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Alvarez v. Salazar-Davis

Court of Appeals of Texas, Thirteenth District, Corpus Christi-Edinburg

August 8, 2019

LEONARD ALVAREZ, INDIVIDUALLY AND AS NEXT FRIEND OF CASEY ALVAREZ, MINOR CHILD, Appellant,
v.
BROOKE R. SALAZAR-DAVIS, INDIVIDUALLY, AND IKE DAVIS JR., INDIVIDUALLY AND AS NEXT FRIEND OF GABRIEL DAVIS, MINOR CHILD, Appellees.

          On appeal from the 24th District Court of Victoria County, Texas.

          Before Chief Justice Contreras and Justices Benavides and Longoria

          MEMORANDUM OPINION

          DORI CONTRERAS, CHIEF JUSTICE

         Appellant Leonard Alvarez, individually and as next friend of his son, Casey Alvarez, appeals from a summary judgment granted in favor of appellees Brooke R. Salazar-Davis, individually, and Ike Davis Jr., individually and as next friend of his son Gabriel Davis. By one issue, Alvarez argues the trial court erred when it granted appellees' hybrid motion for summary judgment as to Alvarez's claim for (1) premises liability and (2) negligence. We affirm in part and reverse and remand in part.

         I. Background

         On November 15, 2015, Alvarez and his five-year-old son visited the residence owned by Salazar-Davis and Davis (the Davises) in Victoria, Texas. The Davises invited guests over, including Alvarez, to watch a pay-per-view fight on TV, and their children were also present at the residence. In the backyard, the Davises had a campfire burning. In his second amended petition, Alvarez alleges that, approximately thirty minutes after they arrived, the Davises' four-year-old son Gabriel "flung hot smoldering ashes in the direction of" Casey, which caused Casey "to suffer severe burn injuries to various parts of his body."

         Alvarez brought suit against the Davises on theories of premises liability and negligence. Specifically, Alvarez argued in his second amended petition the Davises were each liable because: (1) they were "negligent in creating a condition which posed an unreasonable risk of harm, to wit, an open fire and hot coals and hot ashes in a pit on [their] premises, that was not supervised, not attended, not extinguished after use, nor covered, nor barricaded"; and (2) they were negligent in the supervision of their son. Alvarez alleges that Ike told him the campfire would be supervised by an adult; Ike claims this never happened. In his deposition testimony, Alvarez was asked "how did Casey get hurt?" and he responded:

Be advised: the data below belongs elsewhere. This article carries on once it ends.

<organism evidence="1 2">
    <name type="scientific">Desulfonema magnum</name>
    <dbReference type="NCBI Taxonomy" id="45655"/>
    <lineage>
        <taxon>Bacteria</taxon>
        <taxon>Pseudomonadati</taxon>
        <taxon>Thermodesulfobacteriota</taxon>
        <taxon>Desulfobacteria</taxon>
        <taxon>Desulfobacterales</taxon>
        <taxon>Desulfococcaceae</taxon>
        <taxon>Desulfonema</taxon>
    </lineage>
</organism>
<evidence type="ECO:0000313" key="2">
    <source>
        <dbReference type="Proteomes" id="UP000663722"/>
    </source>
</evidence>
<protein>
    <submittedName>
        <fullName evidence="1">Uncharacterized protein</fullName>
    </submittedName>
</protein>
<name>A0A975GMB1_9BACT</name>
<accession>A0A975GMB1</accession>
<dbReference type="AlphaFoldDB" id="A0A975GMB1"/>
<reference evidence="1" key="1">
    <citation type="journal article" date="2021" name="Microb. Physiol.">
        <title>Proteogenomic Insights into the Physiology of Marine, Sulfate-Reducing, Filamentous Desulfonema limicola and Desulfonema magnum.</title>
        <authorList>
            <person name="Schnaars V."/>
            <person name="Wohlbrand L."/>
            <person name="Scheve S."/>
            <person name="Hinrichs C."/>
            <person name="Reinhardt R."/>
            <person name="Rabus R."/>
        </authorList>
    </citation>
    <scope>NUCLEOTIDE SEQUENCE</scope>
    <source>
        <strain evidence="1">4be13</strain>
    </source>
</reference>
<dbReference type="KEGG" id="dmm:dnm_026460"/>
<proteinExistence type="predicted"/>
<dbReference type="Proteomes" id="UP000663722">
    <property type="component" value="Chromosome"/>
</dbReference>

My son told me that him and another kid were standing [next] to a fire. He told me that the little boy had a shovel and that the little boy was poking at the fire. My son told me that he asked the boy to stop playing with the fire or poking at the fire with the shovel. And the little boy just swung the shovel, and the coals just flew on top of my son's neck area.

         Later in his deposition, Alvarez clarified that the "little boy" referenced was Gabriel. In the Davises' deposition testimony, they both stated that Gabriel was in the garage with them when Casey suffered the injuries.

         The Davises filed a hybrid motion for traditional and no evidence summary judgment. After a hearing, the trial court granted appellees' motion. Alvarez filed a motion for new trial, which was denied by written order. This appeal followed.